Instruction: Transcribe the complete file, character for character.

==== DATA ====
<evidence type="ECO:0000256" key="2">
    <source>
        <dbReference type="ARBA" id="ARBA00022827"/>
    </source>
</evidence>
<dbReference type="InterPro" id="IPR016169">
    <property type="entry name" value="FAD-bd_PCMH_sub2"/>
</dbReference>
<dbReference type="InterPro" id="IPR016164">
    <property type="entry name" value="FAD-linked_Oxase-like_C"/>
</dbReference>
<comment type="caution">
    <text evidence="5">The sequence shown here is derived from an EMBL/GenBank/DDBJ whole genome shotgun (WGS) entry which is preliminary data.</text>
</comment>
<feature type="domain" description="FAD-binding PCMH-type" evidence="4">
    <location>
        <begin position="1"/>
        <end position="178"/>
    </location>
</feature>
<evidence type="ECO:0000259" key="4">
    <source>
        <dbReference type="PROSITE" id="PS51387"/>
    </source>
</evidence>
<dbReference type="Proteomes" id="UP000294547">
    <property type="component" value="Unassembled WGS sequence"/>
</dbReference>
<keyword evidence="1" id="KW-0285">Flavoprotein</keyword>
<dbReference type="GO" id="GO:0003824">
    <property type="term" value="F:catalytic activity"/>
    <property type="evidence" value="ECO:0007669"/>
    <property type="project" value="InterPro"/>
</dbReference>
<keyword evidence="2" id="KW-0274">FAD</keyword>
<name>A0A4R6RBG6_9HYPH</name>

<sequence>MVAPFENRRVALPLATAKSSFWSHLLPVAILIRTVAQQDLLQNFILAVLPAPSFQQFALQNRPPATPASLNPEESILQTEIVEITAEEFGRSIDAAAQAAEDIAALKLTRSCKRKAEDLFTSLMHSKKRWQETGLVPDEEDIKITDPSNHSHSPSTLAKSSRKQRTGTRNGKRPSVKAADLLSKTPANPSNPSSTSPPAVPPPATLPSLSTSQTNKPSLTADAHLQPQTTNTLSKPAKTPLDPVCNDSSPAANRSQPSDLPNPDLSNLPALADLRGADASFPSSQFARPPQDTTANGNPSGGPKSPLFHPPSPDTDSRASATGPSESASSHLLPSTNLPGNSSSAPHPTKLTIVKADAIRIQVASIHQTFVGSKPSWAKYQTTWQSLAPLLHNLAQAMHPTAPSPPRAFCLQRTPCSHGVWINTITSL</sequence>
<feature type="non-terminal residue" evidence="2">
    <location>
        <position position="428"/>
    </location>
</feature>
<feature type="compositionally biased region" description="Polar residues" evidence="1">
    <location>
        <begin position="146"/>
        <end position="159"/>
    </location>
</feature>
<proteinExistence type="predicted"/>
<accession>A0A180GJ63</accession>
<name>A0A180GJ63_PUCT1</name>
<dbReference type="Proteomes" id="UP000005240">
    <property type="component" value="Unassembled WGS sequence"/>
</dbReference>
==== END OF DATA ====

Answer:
<evidence type="ECO:0000256" key="2">
    <source>
        <dbReference type="ARBA" id="ARBA00022827"/>
    </source>
</evidence>
<dbReference type="InterPro" id="IPR016169">
    <property type="entry name" value="FAD-bd_PCMH_sub2"/>
</dbReference>
<dbReference type="InterPro" id="IPR016164">
    <property type="entry name" value="FAD-linked_Oxase-like_C"/>
</dbReference>
<comment type="caution">
    <text evidence="5">The sequence shown here is derived from an EMBL/GenBank/DDBJ whole genome shotgun (WGS) entry which is preliminary data.</text>
</comment>
<feature type="domain" description="FAD-binding PCMH-type" evidence="4">
    <location>
        <begin position="1"/>
        <end position="178"/>
    </location>
</feature>
<evidence type="ECO:0000259" key="4">
    <source>
        <dbReference type="PROSITE" id="PS51387"/>
    </source>
</evidence>
<dbReference type="Proteomes" id="UP000294547">
    <property type="component" value="Unassembled WGS sequence"/>
</dbReference>
<keyword evidence="1" id="KW-0285">Flavoprotein</keyword>
<dbReference type="GO" id="GO:0003824">
    <property type="term" value="F:catalytic activity"/>
    <property type="evidence" value="ECO:0007669"/>
    <property type="project" value="InterPro"/>
</dbReference>
<keyword evidence="2" id="KW-0274">FAD</keyword>
<name>A0A4R6RBG6_9HYPH</name>

<sequence>MVAPFENRRVALPLATAKSSFWSHLLPVAILIRTVAQQDLLQNFILAVLPAPSFQQFALQNRPPATPASLNPEESILQTEIVEITAEEFGRSIDAAAQAAEDIAALKLTRSCKRKAEDLFTSLMHSKKRWQETGLVPDEEDIKITDPSNHSHSPSTLAKSSRKQRTGTRNGKRPSVKAADLLSKTPANPSNPSSTSPPAVPPPATLPSLSTSQTNKPSLTADAHLQPQTTNTLSKPAKTPLDPVCNDSSPAANRSQPSDLPNPDLSNLPALADLRGADASFPSSQFARPPQDTTANGNPSGGPKSPLFHPPSPDTDSRASATGPSESASSHLLPSTNLPGNSSSAPHPTKLTIVKADAIRIQVASIHQTFVGSKPSWAKYQTTWQSLAPLLHNLAQAMHPTAPSPPRAFCLQRTPCSHGVWINTITSL</sequence>
<feature type="non-terminal residue" evidence="2">
    <location>
        <position position="428"/>
    </location>
</feature>
<feature type="compositionally biased region" description="Polar residues" evidence="1">
    <location>
        <begin position="146"/>
        <end position="159"/>
    </location>
</feature>
<proteinExistence type="predicted"/>
<accession>A0A180GJ63</accession>
<name>A0A180GJ63_PUCT1</name>
<dbReference type="Proteomes" id="UP000005240">
    <property type="component" value="Unassembled WGS sequence"/>
</dbReference>